The Winnetu Plans to Reopen on June 12th

Mark and Gwenn Snider are some of our oldest friends in the travel world. We were fortunate to visit their property on Martha’s Vineyard, The Winnetu, on a handful of occasions when the kids were young, even joining them on the classic Edgartown Fourth of July parade. We also designed Mark’s trip with his son down to Brazil’s Pantanal region to spot jaguars. Mark also owns the Nantucket Hotel and will soon debut a third property on the island of St. John in the US Virgin Islands, called The Lovango Resort & Beach Club. But it’s the Winnetu we love the most during these trying times, especially their spacious accommodations, within easy walking distance of South Beach. All of their suites, cottages and private homes feature kitchens and space for dining in. Restaurants will offer take-out, outside dining and private dining in your rooms. The swimming pools, fitness centers, and children’s program will open in June subject to state approval.

Here’s what I wrote about the property for my forthcoming book on New England:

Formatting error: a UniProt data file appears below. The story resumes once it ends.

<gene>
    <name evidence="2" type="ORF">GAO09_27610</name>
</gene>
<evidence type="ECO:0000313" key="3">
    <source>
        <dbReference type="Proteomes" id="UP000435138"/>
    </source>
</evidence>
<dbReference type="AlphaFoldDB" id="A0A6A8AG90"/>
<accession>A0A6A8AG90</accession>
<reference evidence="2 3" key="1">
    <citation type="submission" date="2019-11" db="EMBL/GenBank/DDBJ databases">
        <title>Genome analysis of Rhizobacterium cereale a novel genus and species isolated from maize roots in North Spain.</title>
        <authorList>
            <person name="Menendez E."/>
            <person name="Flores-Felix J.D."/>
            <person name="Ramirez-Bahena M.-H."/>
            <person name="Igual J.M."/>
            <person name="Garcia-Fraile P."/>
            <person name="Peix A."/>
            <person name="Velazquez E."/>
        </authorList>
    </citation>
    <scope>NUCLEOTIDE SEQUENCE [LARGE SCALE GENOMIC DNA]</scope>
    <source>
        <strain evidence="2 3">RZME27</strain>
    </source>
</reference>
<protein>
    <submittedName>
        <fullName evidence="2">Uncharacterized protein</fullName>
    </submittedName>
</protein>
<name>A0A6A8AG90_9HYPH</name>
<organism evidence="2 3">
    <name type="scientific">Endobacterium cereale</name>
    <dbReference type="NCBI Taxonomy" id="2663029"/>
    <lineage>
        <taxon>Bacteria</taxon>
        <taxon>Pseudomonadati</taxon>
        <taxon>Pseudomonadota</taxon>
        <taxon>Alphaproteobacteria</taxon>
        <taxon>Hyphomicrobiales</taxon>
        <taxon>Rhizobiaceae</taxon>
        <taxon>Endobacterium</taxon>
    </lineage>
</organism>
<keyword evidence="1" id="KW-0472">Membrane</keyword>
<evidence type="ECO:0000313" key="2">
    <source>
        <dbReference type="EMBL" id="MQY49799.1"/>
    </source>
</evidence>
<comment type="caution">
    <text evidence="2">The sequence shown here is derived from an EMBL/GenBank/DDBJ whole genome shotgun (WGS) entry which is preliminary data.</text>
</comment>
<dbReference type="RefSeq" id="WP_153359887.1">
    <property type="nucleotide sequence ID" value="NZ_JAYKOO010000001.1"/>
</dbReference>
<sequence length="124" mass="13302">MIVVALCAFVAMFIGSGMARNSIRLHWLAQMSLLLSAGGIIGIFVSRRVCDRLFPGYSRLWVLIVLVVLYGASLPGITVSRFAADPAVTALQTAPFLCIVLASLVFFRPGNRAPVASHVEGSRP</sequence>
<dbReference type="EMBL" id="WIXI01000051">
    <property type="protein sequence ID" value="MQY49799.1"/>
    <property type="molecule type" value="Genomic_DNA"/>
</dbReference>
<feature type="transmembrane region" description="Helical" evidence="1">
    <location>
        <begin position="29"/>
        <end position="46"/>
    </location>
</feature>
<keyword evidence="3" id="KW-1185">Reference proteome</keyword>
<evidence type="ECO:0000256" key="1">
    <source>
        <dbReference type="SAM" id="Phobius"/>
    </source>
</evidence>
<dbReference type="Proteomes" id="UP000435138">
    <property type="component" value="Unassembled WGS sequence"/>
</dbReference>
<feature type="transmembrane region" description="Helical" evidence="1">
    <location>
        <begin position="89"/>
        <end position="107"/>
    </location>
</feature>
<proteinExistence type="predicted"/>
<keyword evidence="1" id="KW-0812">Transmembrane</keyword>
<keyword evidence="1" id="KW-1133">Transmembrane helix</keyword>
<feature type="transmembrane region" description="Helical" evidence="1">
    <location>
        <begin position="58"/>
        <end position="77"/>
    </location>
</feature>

When Gwenn and Mark Snider took the shell of an old motel and built this stylish Victorian resort of yesteryear, the island of Martha’s Vineyard finally had the premier family resort it so desperately needed. The Winnetu is located four miles south of Edgartown, a short walk to that glorious stretch of sand known as South Beach. Every one of the thirty-six suites, ranging from 1 to 4 bedrooms, features ocean views and a full kitchen, but the Sniders have done everything possible to keep the kids outdoors. Pee-wee tennis clinics start at 8 am. An hour later, children are whisked over to the clubhouse for morning activities like beach scavenger hunts or walks to Katama Airfield to watch the circa 1940 planes take flight. Afternoons are free for families to roam the island on a web of bike trails. You can pedal to the Vineyard’s oldest settlement, Edgartown, and take the one-minute ferry ride over to Chappaquiddick. There you’ll find miles of untrammeled beach at Cape Pogue Wildlife Refuge. Or venture another 6 miles past Edgartown to Oak Bluffs to ride the Flying Horses Carousel, the oldest operating carousel in the country, built in 1876.